Select the alternative hypothesis or specify the significance level for the test.
Less than (p1 < p2): Use this one-sided test to determine whether one population proportion is less than another population proportion. This one-sided test has greater power than a two-sided test, but it cannot detect whether one population proportion is greater than another population proportion. If you select this option, the value you enter for Comparison proportions (p1) must be less than the value you enter for Baseline proportion (p2) on the Power and Sample Size for 2 Proportions dialog box.
For example, an engineer uses this one-sided test to determine whether the difference between the proportions of defective parts from two grades of material is less than 0. This one-sided test has greater power to detect whether the difference in proportions of defective parts is less than 0, but it cannot detect whether the difference is greater than 0.
Not equal (p1 ≠ p2): Use this two-sided test to determine whether two population proportions are not equal. This two-sided test can detect whether one population proportion is less than or greater than another population proportion, but it has less power than a one-sided test.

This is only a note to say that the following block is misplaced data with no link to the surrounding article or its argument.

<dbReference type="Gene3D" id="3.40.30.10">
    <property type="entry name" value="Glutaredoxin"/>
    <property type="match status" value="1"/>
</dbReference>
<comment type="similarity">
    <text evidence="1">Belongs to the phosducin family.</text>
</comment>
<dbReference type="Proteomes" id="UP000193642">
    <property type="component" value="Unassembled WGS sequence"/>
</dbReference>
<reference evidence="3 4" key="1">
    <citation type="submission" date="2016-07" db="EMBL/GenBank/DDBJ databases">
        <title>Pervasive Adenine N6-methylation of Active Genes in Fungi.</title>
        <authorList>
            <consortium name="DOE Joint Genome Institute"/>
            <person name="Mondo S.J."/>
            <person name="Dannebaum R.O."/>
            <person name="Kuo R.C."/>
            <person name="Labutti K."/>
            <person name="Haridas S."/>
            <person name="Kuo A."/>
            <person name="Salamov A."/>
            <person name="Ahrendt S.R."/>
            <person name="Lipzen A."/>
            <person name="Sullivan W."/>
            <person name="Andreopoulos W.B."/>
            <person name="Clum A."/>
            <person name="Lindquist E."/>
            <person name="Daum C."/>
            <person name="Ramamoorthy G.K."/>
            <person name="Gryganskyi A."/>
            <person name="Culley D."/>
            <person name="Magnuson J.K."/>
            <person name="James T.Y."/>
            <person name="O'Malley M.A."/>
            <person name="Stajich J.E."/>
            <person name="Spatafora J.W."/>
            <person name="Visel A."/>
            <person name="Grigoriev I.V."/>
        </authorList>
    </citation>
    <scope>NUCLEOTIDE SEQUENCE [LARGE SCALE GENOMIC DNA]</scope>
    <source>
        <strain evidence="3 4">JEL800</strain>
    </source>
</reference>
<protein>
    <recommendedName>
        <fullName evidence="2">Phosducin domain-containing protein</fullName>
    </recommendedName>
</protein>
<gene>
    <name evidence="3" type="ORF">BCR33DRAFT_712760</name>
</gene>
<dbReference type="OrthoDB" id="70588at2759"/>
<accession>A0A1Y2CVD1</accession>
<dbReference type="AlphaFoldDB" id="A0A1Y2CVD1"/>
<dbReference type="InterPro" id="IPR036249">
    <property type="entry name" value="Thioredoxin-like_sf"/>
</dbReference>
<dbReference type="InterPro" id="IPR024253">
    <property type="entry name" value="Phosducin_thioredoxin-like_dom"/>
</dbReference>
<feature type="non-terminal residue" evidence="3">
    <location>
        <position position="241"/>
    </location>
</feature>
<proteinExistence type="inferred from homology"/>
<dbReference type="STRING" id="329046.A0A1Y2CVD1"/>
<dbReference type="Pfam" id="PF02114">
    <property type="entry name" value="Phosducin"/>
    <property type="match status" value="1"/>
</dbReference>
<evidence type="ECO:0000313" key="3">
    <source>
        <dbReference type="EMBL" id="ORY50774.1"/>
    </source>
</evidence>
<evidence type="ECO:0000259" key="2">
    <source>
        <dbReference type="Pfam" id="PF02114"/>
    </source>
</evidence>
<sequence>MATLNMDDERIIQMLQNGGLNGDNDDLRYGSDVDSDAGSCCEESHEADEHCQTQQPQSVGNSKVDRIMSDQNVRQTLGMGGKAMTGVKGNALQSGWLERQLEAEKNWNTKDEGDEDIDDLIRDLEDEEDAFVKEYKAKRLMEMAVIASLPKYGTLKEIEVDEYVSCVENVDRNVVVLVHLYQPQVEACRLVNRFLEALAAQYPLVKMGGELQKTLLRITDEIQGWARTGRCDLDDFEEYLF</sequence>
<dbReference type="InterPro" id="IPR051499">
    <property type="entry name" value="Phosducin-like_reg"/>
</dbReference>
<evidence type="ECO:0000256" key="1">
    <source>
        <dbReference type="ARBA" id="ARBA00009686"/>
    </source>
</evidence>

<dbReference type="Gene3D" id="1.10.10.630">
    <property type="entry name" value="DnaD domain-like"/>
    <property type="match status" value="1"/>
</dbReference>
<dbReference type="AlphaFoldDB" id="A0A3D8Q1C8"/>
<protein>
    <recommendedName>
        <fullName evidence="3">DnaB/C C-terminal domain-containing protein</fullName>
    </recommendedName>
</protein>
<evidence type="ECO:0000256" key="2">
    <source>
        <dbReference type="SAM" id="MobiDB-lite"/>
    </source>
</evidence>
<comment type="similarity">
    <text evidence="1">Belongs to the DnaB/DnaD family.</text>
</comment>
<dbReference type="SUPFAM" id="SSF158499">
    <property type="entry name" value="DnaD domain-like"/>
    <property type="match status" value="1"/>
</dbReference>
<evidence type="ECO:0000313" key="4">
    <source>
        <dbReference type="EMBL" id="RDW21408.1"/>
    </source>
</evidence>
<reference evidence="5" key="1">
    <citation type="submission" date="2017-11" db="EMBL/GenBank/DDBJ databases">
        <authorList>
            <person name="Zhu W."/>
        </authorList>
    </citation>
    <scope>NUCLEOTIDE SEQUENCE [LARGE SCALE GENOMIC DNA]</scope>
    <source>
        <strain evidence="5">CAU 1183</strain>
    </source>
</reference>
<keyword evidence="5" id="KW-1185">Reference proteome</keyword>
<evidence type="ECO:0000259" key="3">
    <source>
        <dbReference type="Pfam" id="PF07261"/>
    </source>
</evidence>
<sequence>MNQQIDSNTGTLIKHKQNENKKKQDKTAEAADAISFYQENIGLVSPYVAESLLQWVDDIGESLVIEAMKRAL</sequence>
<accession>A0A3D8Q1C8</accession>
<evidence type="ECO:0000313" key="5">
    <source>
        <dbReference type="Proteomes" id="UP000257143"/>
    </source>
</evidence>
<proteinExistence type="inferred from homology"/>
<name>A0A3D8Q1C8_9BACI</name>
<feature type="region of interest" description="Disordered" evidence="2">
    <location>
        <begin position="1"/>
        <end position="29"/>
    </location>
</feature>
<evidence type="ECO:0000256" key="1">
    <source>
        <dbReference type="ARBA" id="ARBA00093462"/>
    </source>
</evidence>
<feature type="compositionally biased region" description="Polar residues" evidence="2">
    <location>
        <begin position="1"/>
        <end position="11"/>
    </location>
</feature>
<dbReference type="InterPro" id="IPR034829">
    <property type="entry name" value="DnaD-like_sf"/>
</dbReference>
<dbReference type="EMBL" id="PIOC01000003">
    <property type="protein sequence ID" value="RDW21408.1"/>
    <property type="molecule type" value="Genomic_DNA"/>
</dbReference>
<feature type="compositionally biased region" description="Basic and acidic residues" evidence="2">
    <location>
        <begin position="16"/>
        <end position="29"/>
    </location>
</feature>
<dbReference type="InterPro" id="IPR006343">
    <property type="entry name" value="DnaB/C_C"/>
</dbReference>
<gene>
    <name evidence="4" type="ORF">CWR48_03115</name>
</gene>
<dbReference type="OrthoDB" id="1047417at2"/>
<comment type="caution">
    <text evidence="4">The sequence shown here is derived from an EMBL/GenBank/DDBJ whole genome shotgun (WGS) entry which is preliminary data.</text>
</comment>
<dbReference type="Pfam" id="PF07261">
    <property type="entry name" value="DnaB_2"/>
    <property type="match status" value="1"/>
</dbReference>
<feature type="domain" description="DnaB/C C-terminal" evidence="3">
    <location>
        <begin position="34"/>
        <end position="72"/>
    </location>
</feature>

For example, a bank manager tests whether the proportion of customers who have savings accounts differs at two locations. Because any difference in the proportions is important, the manager uses this two-sided test to determine whether the proportion at one location is greater than or less than the other location.
For example, a logistics analyst uses a one-sided test to determine whether the difference in the proportions of on-time packages for two locations is greater than 0. This one-sided test has greater power to detect whether the difference in on-time deliveries is greater than 0, but it cannot detect whether the difference is less than 0.
For more information on selecting a one-sided or two-sided alternative hypothesis, go to About the null and alternative hypotheses.
Use the significance level to minimize the power value of the test when the null hypothesis (H_{0}) is true. Higher values for the significance level give the test more power, but also increase the chance of making a type I error, which is rejecting the null hypothesis when it is true.